Objection #5: The penal substitution theory is supposed to be about satisfying justice, but how is it just to punish an innocent man and let the guilty walk free?
Scripture uses two analogies that I think are helpful to understand how justice is served in Christ’s death for us. One is that of the Church being the bride of Christ and the other is that of the Church being the body of Christ. If I were to take a wife who had thousands of dollars in debt, those debts would then also become my responsibility. It is because of our union in marriage that I am taking on the debts that she owned. This idea of union is also expressed in the analogy of the Church as Christ’s body. Many times Scripture speaks of us being united with Christ in His death, and because of this union, we have access to His righteousness and life. (Rom. 6:5-11) It is because of our union with Christ that He can be said to “become sin” or to “take on sin” because He has no sin of His own.
Objection #6: Jesus taught us to forgive and to love our enemies but under this theory God doesn’t forgive without first demanding punishment. Why am I asked to do something that God doesn’t do?
The issue here is one of just authority. God has authority to exact punishment. We don’t. What are we to make of Rom. 12:19 “Beloved, never avenge yourselves, but leave it to the wrath of God, for it is written, “Vengeance is mine, I will repay, says the Lord.” This verse shows that in exacting vengeance the standard is not the same for us and for God, why would we expect issues of punishment and forgiveness to be different?
Objection #7: Penal Substitution is boring and to some people even offensive. Christus Victor is a much more engaging and interesting story. Why don’t we just focus on the better story?
I like the Christus Victor model. There are many good points that it emphasizes. And you know what, everything that it teaches is also taught in the penal substitutionary model. The Substitutionary model teaches that the whole creation was affected by the curse and subjected to futility. It teaches that we are in bondage to sin and death and the ruling powers of darkness in this present age. It teaches that Christ, in His death, gloriously defeated and triumphed over every power that held us captive. But it teaches more.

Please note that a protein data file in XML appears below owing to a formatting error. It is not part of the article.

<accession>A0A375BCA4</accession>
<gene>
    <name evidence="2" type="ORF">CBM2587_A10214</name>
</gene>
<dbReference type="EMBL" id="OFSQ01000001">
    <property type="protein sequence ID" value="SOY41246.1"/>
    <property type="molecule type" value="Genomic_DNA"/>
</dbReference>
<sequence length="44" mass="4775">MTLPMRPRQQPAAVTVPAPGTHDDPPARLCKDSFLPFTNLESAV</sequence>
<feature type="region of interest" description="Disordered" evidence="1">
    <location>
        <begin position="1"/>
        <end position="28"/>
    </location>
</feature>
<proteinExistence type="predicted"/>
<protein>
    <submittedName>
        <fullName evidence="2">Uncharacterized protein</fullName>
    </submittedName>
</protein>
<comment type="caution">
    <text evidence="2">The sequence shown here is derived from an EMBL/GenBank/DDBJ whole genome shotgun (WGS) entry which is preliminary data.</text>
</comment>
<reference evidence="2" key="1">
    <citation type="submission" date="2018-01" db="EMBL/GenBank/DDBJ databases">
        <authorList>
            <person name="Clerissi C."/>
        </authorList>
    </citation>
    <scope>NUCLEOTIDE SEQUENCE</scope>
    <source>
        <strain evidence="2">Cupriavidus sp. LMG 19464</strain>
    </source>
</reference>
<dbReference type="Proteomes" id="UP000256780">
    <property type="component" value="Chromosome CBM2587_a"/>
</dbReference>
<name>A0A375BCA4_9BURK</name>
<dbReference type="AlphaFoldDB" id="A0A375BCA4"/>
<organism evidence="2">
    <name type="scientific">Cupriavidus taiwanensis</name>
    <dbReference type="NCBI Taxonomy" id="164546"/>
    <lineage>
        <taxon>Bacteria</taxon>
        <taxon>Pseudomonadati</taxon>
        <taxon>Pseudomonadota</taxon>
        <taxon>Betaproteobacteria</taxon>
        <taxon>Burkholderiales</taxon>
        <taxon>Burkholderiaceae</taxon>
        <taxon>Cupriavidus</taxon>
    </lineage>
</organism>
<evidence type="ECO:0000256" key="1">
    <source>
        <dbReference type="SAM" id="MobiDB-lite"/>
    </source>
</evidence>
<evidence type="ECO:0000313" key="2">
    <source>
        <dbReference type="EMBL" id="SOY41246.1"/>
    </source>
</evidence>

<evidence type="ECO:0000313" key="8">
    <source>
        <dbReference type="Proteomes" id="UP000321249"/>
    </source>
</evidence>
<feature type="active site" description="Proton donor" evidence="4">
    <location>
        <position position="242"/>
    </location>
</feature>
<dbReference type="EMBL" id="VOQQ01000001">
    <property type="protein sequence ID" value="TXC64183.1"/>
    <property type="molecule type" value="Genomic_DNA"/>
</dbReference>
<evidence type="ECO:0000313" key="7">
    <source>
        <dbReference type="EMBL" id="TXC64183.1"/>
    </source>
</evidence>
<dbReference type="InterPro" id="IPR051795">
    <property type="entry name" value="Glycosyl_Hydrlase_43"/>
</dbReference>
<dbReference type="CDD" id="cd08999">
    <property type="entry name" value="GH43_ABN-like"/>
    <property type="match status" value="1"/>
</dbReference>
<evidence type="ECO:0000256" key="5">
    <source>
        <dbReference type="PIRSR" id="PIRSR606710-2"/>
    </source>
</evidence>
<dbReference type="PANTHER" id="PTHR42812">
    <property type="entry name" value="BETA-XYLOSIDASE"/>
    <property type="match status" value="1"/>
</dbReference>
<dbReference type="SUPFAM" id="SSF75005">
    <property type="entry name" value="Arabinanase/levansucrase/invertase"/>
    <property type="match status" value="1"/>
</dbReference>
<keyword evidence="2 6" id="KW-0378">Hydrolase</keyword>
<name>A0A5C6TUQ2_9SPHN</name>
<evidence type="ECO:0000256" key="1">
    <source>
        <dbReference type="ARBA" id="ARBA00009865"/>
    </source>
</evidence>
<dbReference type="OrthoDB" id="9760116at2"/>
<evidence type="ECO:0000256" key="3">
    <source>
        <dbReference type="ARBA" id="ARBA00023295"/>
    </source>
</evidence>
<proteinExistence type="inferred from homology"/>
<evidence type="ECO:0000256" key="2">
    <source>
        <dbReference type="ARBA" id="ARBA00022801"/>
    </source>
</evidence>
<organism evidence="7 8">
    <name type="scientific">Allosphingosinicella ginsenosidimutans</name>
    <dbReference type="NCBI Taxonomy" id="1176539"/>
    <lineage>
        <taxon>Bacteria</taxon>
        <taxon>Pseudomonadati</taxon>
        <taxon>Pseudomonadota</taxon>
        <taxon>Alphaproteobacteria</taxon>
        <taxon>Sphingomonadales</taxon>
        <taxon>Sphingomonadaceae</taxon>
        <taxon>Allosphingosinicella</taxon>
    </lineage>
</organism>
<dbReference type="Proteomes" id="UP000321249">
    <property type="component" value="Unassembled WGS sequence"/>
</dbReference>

The Christus Victor model doesn’t tell us how Jesus’ death was able to defeat death. It doesn’t tell us why it was necessary for His blood to be shed in order for the prisoners to be set free. If all you have to work from is the Christus Victor model it is unclear why Jesus even needed to become a man, why didn’t God defeat Satan and release the captive while never leaving His thrown in Heaven?
If the Bible were silent on these questions then we would have to be content with our best guess and admit that we cannot know with certainty the answers. But the Bible is not silent. We do know the answers to these questions because the word of God tells us.
“Death is swallowed up in victory.” “O death, where is your victory? O death, where is your sting?” The sting of death is sin, and the power of sin is the law. But thanks be to God, who gives us the victory through our Lord Jesus Christ.” 1 Cor. 15:54-57
“God made [us] alive together with him, having forgiven us all our trespasses, by canceling the record of debt that stood against us with its legal demands. This he set aside, nailing it to the cross. He disarmed the rulers and authorities and put them to open shame, by triumphing over them in him.” Col. 2:13-15
See how closely the language of triumph and victory is tied to the fulfilling of the law and the canceling of our debt. The reason we suffer death is because of sin and sin is transgression of the Law, so if the Law is fulfilled, satisfied, paid, and completed then sin can no longer exact it’s punishment of death. Death, lacking the power given it by sin, no longer has any hold on one who is united with Christ in His death. The penalty is paid and the prisoners go free. Hallelujah! Death is swallowed up in victory! If that is not a good story, I don’t know what is.
There are other objections that I could have addressed but these are the most common. One thing that struck me as I was doing research on this topic was that among those who rejected penal substitution, there was almost no one who said that this doctrine can not be supported by Scripture. Rather, their objection and rejection of the doctrine boiled down to some form of “I don’t like it”. It saddens me to see so many people overtly allowing their likes and dislikes to determine their beliefs rather than being a faithful student of the Scriptures and embracing all that it teaches. It is in plumbing the depths of Scripture and seeking to grasp all its truths, even those we might consider hard truths, that we find we will be transformed by what we learn. If we stay in the shallows of our own natural preferences, we will never discover the pearls that await us in the unfathomable depths of His richness. Those that allow their lives to be shaped by the hard edges of truth will find that they are being sculpted by the hands of the Master Potter into the very likeness of Christ.